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Apple has long bundled iLife apps on the machine-specific reinstallation DVD that ships with new Macs. Last year, it began doing the same thing with a USB stick on new MacBook Airs.
However, the latest Thunderbolt MacBook Airs and Mac mini don't ship with either a DVD or a USB stick. Instead, they use Lion Internet Recovery, a new process that downloads Mac OS X Lion directly from Apple's servers via an internet connection (it requires a WPA/WPA2 encrypted WiFi connection).
As part of the reinstallation process, the system identifies itself to Apple's servers as eligible for a free download of Lion, allowing uses to perform a clean reinstall, even to a bare hard drive or external disk (including a Thunderbolt, USB, Firewire or SD Card volume that has at least 13 GB free).
Along with the download of Lion, the machine's associated Apple ID is given a license to download the latest versions of iPhoto, iMovie and GarageBand (the remaining components of iLife '11 minus iDVD and iWeb, both of which have been iced outside of the remaining retail boxes still available for sale) from the Mac App Store.
After this occurs, the user can then download the apps from the Mac App Store to any other Mac associated with the same Apple ID using the Purchases page (shown below; the apps are downloading to another Mac after obtaining a license tied to a new MacBook Air).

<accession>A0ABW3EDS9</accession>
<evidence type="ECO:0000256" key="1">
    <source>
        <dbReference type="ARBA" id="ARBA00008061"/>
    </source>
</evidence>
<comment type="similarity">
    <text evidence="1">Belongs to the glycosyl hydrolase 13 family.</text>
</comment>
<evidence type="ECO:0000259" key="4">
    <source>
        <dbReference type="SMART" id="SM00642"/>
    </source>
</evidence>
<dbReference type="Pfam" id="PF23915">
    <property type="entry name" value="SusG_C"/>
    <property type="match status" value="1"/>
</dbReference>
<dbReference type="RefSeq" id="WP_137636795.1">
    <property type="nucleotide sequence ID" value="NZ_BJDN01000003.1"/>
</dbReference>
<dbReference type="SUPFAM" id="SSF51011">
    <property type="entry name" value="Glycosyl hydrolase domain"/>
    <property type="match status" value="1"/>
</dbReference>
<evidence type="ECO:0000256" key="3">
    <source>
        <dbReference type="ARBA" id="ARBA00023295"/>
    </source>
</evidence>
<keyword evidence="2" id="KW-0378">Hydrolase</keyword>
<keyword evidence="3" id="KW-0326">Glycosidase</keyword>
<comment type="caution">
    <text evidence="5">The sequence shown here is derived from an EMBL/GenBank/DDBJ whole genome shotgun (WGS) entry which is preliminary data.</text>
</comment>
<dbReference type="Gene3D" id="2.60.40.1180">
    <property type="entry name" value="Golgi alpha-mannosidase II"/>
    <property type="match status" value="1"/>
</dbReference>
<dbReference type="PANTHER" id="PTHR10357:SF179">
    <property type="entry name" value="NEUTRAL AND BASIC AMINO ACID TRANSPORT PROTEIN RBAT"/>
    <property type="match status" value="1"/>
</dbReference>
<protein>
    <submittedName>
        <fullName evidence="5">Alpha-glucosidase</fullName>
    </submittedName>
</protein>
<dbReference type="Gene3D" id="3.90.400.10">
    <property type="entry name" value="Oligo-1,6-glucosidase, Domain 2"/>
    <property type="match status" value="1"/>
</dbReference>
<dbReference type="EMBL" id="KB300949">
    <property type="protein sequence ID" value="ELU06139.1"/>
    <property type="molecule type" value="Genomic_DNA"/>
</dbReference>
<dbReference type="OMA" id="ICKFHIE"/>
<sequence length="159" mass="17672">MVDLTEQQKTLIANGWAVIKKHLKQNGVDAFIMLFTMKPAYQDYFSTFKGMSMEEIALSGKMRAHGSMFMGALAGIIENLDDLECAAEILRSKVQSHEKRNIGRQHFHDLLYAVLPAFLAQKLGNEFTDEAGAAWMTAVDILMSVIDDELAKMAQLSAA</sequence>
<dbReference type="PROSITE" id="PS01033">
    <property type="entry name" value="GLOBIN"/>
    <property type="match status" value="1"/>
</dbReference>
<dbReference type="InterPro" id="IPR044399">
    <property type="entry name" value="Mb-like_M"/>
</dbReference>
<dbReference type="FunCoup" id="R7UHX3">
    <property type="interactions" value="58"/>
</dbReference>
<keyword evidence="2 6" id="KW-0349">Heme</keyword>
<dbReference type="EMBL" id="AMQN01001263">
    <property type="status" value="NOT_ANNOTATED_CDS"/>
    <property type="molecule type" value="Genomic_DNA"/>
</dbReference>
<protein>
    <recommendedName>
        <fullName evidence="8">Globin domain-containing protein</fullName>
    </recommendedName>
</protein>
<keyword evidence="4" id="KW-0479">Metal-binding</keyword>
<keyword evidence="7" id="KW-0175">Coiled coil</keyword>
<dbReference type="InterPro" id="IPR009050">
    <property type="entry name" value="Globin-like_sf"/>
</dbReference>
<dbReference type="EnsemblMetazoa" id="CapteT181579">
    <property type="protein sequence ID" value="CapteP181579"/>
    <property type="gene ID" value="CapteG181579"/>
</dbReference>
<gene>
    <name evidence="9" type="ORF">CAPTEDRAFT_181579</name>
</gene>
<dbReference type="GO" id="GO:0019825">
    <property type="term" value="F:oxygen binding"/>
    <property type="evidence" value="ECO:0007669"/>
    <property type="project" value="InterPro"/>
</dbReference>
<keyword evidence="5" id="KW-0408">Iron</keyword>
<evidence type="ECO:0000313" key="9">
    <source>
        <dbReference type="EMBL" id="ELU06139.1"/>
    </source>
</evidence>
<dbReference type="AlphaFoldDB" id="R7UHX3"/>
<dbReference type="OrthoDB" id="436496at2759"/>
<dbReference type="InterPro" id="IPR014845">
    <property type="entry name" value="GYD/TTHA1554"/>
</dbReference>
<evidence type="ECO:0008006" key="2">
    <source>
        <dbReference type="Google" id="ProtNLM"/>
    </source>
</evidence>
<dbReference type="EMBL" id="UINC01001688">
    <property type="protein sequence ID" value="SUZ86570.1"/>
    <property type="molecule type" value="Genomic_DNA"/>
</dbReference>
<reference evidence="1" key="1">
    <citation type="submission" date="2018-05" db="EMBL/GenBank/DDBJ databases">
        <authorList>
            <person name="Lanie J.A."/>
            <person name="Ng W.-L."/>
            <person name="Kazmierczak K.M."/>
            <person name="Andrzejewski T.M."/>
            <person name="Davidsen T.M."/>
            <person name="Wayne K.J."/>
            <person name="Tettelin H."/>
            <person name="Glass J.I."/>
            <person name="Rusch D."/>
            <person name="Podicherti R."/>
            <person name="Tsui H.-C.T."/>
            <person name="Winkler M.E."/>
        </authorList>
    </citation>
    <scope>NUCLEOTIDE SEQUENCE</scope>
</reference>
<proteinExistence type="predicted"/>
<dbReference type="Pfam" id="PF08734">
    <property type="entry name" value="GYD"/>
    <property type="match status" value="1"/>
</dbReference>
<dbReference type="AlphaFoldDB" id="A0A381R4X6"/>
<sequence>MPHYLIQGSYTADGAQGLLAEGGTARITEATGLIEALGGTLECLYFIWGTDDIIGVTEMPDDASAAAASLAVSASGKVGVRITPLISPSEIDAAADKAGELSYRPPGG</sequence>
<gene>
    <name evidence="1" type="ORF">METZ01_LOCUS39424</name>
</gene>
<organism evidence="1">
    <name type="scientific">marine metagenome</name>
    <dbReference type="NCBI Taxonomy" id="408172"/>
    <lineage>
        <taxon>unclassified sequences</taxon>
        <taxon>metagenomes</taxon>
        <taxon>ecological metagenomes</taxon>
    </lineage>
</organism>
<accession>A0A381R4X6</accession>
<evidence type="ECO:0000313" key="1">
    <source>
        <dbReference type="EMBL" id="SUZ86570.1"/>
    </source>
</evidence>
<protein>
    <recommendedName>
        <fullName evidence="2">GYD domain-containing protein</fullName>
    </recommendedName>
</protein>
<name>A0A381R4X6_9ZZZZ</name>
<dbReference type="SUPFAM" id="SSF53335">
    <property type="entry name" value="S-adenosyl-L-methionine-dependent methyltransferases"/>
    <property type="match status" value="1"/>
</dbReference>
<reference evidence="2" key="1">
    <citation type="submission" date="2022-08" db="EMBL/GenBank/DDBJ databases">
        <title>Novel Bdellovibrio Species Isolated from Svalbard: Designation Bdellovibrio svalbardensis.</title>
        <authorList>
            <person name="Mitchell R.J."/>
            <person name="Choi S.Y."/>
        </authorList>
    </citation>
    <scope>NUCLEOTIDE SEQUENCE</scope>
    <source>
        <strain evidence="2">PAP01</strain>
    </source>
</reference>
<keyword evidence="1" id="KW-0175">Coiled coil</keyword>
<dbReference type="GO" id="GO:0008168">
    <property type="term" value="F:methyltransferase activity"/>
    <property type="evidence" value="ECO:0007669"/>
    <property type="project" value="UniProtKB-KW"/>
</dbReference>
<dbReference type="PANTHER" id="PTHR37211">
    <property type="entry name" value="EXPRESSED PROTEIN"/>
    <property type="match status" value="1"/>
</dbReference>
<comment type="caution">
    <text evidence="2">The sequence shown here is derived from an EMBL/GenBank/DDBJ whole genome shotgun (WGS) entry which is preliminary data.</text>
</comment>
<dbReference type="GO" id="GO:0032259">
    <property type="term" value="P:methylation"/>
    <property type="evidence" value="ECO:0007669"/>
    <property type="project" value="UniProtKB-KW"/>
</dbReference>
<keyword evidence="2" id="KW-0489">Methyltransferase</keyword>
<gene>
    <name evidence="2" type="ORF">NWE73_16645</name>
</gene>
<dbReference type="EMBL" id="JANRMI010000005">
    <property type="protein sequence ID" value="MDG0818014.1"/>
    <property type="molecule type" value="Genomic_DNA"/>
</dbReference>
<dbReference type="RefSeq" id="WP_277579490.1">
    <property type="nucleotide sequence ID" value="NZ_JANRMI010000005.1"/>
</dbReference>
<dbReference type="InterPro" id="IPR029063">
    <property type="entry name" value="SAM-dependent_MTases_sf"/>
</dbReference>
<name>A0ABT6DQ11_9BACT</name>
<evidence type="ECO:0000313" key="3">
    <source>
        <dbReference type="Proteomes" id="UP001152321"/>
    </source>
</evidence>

While many users are likely to already own this version of iLife, the simplified licensing enables users with older versions of iLife apps to bring them up to date, and allows users to install the iLife package on other machines following a clean installation, without dealing with their original DVD.
Additionally, the Mac App Store license also allows users to obtain subsequent updates to iLife apps through the App Store itself, rather than Software Update.
Apple has used the Mac App Store to greatly simplify the process of obtaining and installing the new $30 Mac OS X Lion software release, resulting in the fastest pace of upgrades for any Mac OS release in history. It has also moved its primary apps to the App Store, including iLife; iWorks; Aperture; Final Cut Pro X, Compressor and Motion; FaceTime, Apple Remote Desktop, Mac OS X Lion Server and Xcode, the company's development tools for the iOS and Mac platforms.
The shift has greatly simplified the process of distributing, installing and updating software for Mac users, and Apple has deeply discounted the price of many of its apps, shedding hundreds of dollars from the price of apps such as Aperture, Final Cut Pro, Lion Server and Remote Desktop. Apple also now offers Xcode development tools as a free download.